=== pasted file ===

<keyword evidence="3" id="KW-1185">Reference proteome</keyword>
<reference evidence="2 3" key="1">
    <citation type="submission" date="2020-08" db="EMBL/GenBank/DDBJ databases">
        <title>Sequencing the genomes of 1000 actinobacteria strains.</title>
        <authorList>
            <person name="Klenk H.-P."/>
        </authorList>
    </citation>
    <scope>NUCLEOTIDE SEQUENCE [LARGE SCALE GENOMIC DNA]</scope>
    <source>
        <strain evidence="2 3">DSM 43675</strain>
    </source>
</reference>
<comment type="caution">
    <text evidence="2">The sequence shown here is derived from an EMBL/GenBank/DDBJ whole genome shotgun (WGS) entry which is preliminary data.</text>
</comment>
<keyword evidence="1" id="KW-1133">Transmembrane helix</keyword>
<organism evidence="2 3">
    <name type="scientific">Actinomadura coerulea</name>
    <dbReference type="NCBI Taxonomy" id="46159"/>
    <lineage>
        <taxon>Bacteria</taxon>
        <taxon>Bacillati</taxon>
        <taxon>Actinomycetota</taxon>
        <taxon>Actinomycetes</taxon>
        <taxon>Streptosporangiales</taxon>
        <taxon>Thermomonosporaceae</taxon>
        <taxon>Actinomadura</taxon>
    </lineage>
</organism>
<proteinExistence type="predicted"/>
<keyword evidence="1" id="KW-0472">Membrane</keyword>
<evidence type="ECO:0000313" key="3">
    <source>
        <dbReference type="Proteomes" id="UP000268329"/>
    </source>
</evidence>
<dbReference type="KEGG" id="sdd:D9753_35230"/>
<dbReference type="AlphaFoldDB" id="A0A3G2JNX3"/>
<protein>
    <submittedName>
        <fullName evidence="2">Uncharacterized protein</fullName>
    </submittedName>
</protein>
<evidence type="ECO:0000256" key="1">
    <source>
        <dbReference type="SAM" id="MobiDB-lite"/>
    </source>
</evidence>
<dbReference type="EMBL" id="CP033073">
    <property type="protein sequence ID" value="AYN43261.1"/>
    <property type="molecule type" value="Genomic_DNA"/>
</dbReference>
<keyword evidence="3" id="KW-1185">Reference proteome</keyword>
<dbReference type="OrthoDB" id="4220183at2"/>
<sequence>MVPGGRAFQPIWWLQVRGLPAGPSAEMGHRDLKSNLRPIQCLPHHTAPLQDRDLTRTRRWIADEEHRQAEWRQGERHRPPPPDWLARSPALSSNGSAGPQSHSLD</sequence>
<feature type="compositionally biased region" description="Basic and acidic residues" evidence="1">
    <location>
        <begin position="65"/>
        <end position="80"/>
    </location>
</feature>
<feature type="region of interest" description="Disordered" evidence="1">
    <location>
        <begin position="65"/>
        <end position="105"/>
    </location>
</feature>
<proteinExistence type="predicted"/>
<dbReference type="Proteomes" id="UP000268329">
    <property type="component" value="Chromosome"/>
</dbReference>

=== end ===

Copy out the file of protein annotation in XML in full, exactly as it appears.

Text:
<keyword evidence="3" id="KW-1185">Reference proteome</keyword>
<reference evidence="2 3" key="1">
    <citation type="submission" date="2020-08" db="EMBL/GenBank/DDBJ databases">
        <title>Sequencing the genomes of 1000 actinobacteria strains.</title>
        <authorList>
            <person name="Klenk H.-P."/>
        </authorList>
    </citation>
    <scope>NUCLEOTIDE SEQUENCE [LARGE SCALE GENOMIC DNA]</scope>
    <source>
        <strain evidence="2 3">DSM 43675</strain>
    </source>
</reference>
<comment type="caution">
    <text evidence="2">The sequence shown here is derived from an EMBL/GenBank/DDBJ whole genome shotgun (WGS) entry which is preliminary data.</text>
</comment>
<keyword evidence="1" id="KW-1133">Transmembrane helix</keyword>
<organism evidence="2 3">
    <name type="scientific">Actinomadura coerulea</name>
    <dbReference type="NCBI Taxonomy" id="46159"/>
    <lineage>
        <taxon>Bacteria</taxon>
        <taxon>Bacillati</taxon>
        <taxon>Actinomycetota</taxon>
        <taxon>Actinomycetes</taxon>
        <taxon>Streptosporangiales</taxon>
        <taxon>Thermomonosporaceae</taxon>
        <taxon>Actinomadura</taxon>
    </lineage>
</organism>
<proteinExistence type="predicted"/>
<keyword evidence="1" id="KW-0472">Membrane</keyword>
<evidence type="ECO:0000313" key="3">
    <source>
        <dbReference type="Proteomes" id="UP000268329"/>
    </source>
</evidence>
<dbReference type="KEGG" id="sdd:D9753_35230"/>
<dbReference type="AlphaFoldDB" id="A0A3G2JNX3"/>
<protein>
    <submittedName>
        <fullName evidence="2">Uncharacterized protein</fullName>
    </submittedName>
</protein>
<evidence type="ECO:0000256" key="1">
    <source>
        <dbReference type="SAM" id="MobiDB-lite"/>
    </source>
</evidence>
<dbReference type="EMBL" id="CP033073">
    <property type="protein sequence ID" value="AYN43261.1"/>
    <property type="molecule type" value="Genomic_DNA"/>
</dbReference>
<keyword evidence="3" id="KW-1185">Reference proteome</keyword>
<dbReference type="OrthoDB" id="4220183at2"/>
<sequence>MVPGGRAFQPIWWLQVRGLPAGPSAEMGHRDLKSNLRPIQCLPHHTAPLQDRDLTRTRRWIADEEHRQAEWRQGERHRPPPPDWLARSPALSSNGSAGPQSHSLD</sequence>
<feature type="compositionally biased region" description="Basic and acidic residues" evidence="1">
    <location>
        <begin position="65"/>
        <end position="80"/>
    </location>
</feature>
<feature type="region of interest" description="Disordered" evidence="1">
    <location>
        <begin position="65"/>
        <end position="105"/>
    </location>
</feature>
<proteinExistence type="predicted"/>
<dbReference type="Proteomes" id="UP000268329">
    <property type="component" value="Chromosome"/>
</dbReference>